Driving Broader Social Impact
TechnoServe is a nonprofit organization that connects business professionals to projects in developing countries through its Fellows Program. The consulting project involves volunteers using their business skills to alleviate poverty and drive broader social impact.
During my time with TechnoServe I lived and worked in Zambia on a project with COMACO, a local nonprofit focused on both conservation and business. On the conservation side, COMACO works with farmers in the Luangwa Valley to provide them with food and income security in order to prevent the poaching of endangered animals. On the business side, COMACO purchases crops from its farmers, processes it into food, and sells it to consumers. Through grit and hard work, COMACO has become the #1 seller of peanut butter in Zambia. However, an in-depth diagnostic and strategy was needed to secure long-term financial viability, and my project was part of this broader 18-month effort by TechnoServe.
I was in Zambia from January to April of 2017, working with a team of two other Fellows on different workstreams. My role involved:
Conducting a poultry pre-feasibility study to determine what operational steps would need to be taken to be financially viable and increase the incomes of COMACO farmers.
Conducting a market analysis to understand and clarify COMACO’s peanut butter product positioning to help COMACO streamline its messaging to the consumer.
Identifying expansion opportunities in Malawi (which borders Zambia), where COMACO products are already brought across the border, and pinpointing operational next steps.
I was exposed to an international development opportunity and further developed my consulting skills. It was exciting to solve similar problems in new ways, especially in an environment where there wasn’t a formulaic process to followCybil Zhang, Senior Consultant, Oliver Wyman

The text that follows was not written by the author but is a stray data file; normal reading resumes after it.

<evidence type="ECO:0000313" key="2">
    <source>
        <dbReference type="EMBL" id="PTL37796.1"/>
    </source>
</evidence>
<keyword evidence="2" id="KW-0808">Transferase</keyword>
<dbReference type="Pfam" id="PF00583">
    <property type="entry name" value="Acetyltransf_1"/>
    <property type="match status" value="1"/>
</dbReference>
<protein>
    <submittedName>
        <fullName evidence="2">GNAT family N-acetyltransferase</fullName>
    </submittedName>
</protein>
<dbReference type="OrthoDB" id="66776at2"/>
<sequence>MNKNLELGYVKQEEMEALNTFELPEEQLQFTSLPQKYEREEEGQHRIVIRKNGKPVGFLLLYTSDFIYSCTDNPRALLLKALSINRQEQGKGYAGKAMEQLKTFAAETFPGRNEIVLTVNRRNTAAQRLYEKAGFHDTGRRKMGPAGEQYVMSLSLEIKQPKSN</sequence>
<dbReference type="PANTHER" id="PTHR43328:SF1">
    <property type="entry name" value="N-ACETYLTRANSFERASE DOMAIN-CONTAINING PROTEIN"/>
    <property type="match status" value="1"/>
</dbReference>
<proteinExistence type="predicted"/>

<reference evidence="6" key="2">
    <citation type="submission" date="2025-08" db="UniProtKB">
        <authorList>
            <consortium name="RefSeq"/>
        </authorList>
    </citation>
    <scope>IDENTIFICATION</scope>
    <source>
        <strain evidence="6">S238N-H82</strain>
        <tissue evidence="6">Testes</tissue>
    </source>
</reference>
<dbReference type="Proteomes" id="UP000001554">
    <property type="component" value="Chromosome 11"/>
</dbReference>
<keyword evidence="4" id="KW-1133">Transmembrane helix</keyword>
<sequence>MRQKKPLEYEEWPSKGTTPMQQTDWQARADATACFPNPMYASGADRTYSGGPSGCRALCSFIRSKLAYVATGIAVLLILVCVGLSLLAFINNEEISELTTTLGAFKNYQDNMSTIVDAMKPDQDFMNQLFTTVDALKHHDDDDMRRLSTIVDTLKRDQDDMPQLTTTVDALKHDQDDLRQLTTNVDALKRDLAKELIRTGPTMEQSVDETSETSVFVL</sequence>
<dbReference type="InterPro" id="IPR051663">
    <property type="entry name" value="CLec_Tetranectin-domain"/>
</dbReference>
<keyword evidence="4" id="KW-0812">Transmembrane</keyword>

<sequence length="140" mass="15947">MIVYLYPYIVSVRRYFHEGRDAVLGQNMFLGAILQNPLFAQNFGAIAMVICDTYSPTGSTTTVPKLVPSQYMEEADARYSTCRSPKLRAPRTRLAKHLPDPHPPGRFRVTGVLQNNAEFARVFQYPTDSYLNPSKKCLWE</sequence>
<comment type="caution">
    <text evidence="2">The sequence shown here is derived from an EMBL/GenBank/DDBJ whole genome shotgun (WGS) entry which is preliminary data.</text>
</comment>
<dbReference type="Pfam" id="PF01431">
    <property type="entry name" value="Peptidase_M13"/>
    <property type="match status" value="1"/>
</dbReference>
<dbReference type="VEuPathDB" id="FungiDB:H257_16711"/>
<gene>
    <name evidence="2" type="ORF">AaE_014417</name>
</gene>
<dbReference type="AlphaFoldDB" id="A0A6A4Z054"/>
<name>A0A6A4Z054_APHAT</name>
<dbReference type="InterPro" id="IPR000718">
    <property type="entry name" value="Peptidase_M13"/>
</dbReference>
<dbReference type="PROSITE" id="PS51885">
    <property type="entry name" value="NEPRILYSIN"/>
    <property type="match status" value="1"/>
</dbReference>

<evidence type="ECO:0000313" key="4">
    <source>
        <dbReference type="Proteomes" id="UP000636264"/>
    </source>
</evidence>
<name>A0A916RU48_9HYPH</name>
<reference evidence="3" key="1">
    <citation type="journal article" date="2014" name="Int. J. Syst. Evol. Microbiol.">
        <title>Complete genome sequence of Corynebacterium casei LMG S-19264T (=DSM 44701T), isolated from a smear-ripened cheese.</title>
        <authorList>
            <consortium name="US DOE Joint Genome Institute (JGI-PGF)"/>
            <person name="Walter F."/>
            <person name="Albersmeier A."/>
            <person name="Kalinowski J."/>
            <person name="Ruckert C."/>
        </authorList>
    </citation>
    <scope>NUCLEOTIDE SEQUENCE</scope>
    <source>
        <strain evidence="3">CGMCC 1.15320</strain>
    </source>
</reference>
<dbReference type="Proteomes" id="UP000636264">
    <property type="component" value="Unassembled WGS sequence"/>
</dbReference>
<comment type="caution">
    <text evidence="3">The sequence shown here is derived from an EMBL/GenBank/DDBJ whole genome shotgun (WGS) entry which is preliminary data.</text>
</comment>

As a Fellow, I used many of the same consulting skills I developed at Oliver Wyman, but within the context of a developing country. There were many unexpected hurdles, such as limited use of data analytics and a misalignment between some donor objectives and business objectives, but there were also more opportunities to think creatively. For instance, COMACO did not have competitor data recorded. This was a problem because they didn't have their own prices, sales volumes, or competitor prices recorded in a meaningful way, so it was difficult to connect certain product attributes to sales. Our team soon realized one grocery store records the weekly and monthly sales volumes next to the prices on the shelf. This grocery store was a customer that also carried competitor products. As a result, we created a database to better understand COMACO’s brand positioning, pricing, and market share. We were able to show which products were main competitors for COMACO, what their product offering was vs. the client's, and what the price points were in the market. We were also able to show which other players were not main competitors but had been the focus of many discussions for the client. Ultimately, this data helped us segment the market and give some focus to the client for how to think about its own product positioning.
Overall, I really cherish my Nonprofit Fellowship experience as I was exposed to an international development opportunity and further developed my consulting skills. It was exciting to solve similar problems in new ways, especially in an environment where there wasn’t a formulaic process to follow.
This story also appeared in the Oliver Wyman for Society Annual Social Impact Report 2017.